Emraan, your performance in Tiger and now Why Cheat India is of a very authentic texture.
You are also a producer on Why Cheat India. What made you take this step?
I wanted to explore new characters and new stories. I had been planning to turn producer for two years now. I felt this(Why Cheat India) to be the right opportunity to plunge into production. It is relevant as it addresses not in our educational system. I feel as an actor and a producer I need to address issues that go beyond entertainment.
Emraan Hashmi in a still from 'Why Cheat 'India'
Life hasn’t been easy for these past few years…
Yes, my wife and I were struggling with our son’s illness. Now he’s finally fully cured. I think this is my greatest success.No amount of box-office hits or otherworldly joys can equal the happiness of seeing your child healthy again.
I don’t know how you continued to work?
It was really tough. During the first month after our son fell ill, my wife and I took him to Canada for treatment where we had the family. I was thinking of nothing else except his health. It was my wife who encouraged me to return to work while she stayed with our son.
But I can’t imagine how you could concentrate on your work at a time like that?
It was actually a relief to escape into another character’s life and problems as long as the camera was on. Once the camera was the reality of my ill child hit me all over again. Thankfully he is out of it now.
Emraan Hashmi with his son
Are you now looking at a change of image?
Most definitely. For the first twelve years of my career, I was cast in a certain mould. And that was fine. But now I need to reinvent myself…
The lip-chewing serial kisser?
Ya, I had enough of that. But the problem is when I continued doing it people said, he is doing the same thing again and again. When I tried something different, they missed the old image. So it’s a bit of a pull in contradictory directions. The best thing is to go with your gut instincts. Why Cheat India is a refreshing change for me as an actor. And I hope the audience sees it that way.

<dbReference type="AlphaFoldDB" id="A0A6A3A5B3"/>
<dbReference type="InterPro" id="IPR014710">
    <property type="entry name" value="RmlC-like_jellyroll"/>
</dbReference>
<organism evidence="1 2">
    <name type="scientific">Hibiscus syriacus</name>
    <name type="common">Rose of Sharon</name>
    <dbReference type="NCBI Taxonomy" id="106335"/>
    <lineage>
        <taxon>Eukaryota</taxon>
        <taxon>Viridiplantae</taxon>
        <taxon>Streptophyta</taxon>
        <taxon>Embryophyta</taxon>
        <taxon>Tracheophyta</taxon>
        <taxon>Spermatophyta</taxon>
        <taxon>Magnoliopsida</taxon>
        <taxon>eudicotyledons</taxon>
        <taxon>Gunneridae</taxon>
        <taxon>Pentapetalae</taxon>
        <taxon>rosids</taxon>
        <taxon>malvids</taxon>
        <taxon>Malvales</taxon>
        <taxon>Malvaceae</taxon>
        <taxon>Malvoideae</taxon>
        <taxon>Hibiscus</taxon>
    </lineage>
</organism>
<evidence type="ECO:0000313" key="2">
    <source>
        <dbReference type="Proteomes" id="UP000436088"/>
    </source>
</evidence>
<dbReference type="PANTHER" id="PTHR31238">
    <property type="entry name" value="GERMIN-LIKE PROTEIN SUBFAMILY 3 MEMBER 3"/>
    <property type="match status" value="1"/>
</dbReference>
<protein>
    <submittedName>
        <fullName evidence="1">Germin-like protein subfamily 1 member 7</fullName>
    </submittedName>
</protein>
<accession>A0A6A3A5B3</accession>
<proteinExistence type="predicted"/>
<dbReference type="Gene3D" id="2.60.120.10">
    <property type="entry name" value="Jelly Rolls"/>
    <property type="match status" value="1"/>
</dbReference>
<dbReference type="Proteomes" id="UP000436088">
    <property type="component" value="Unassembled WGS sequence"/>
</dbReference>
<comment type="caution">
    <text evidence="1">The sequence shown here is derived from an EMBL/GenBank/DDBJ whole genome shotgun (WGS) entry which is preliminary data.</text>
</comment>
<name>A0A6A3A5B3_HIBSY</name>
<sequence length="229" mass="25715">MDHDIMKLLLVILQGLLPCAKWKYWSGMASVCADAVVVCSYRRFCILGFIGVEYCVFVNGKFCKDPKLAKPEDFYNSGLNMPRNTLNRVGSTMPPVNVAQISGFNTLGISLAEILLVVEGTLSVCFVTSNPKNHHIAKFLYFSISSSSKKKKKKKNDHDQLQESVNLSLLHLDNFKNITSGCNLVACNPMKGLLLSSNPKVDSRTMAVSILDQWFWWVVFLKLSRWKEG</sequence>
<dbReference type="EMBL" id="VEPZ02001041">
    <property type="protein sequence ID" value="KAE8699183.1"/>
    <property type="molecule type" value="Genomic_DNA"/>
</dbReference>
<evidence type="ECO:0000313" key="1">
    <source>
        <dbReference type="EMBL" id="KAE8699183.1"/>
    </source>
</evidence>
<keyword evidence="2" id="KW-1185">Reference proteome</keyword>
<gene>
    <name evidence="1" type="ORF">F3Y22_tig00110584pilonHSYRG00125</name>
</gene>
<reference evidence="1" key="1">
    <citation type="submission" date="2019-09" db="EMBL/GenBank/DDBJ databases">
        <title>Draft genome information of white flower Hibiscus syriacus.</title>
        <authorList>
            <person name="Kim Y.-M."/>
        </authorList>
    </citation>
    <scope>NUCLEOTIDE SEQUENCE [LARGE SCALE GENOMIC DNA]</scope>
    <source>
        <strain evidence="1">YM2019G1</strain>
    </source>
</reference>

What other new challenges are you exploring?
I am doing a Netflix web series. Which is an entirely new experience for me. It is based on Bilal Siddiqi’s The Bard Of Blood and the series will stream in August. I am very excited since this is a new platform for me.
Does the digital platform seem like a looming threat to the large screen?
Not really.E very platform has its place. Nothing can replace the pleasure of viewing a film on the cinema. However, if the viewer wishes to binge watch on an OTG platform then that’s the format which we must take seriously. Right now it is a consumers’ market and so many actors are getting a chance to express themselves. Earlier it was just film and television. Now there are so many platforms for actors.
During the past year, the old guard crumbled and a new generation of actors took over. Where do you fit into the new scheme of things?
I am glad there is so much new talent coming in. It is important for our industry to get new talent. For someone like who’s been around for 18 years, it’s nice watching new generations of actors coming in.
It’s hard to believe you’ve been around for so long?
Yes(laughs) even I find it hard to believe. When someone pointed it out to me during an interview I was quite surprised. Time has just flown by. It seems like just yesterday when I was starting out. This is a good time for all of us to reinvent ourselves. I am switching gears and swimming with the tides. The world and the entertainment industry have changed. I don’t even think of the competition. It’s just me in competition with myself. I am solely concerned with my own work.
Do you still see yourself as an outsider?
I’ve always tried to raise the bar for myself. When I did something like Murder no one else was doing it. Now I am working in a film called The Body directed Jeethu Joseph. Again it’s something out of the box. My discomfort zone. At this point, if the time I ‘ll only do a script that enthuses me.
Finally, what are your views on the MeToo movement?
I applaud the movement. It gives women a voice to finally come out with the wrongs done to them. Naming the perpetrators is good. Anti-harassment rules in film contacts are also very good. But there must some kind of legal procedure. At the moment names are called out on Twitter and then the media picks it up. I think the due process of law needs to be followed. Unfortunately, such things are very difficult to prove in a court of law. But I hope the Movement gets more channelled to a legal system so perpetrators are held accountable.
You never promoted yourself the way stars do these days?
I don’t see the need to shout from rooftops about my achievement. I let my work speak for itself. There are so many actors who were successful without social media. But then, to each his own.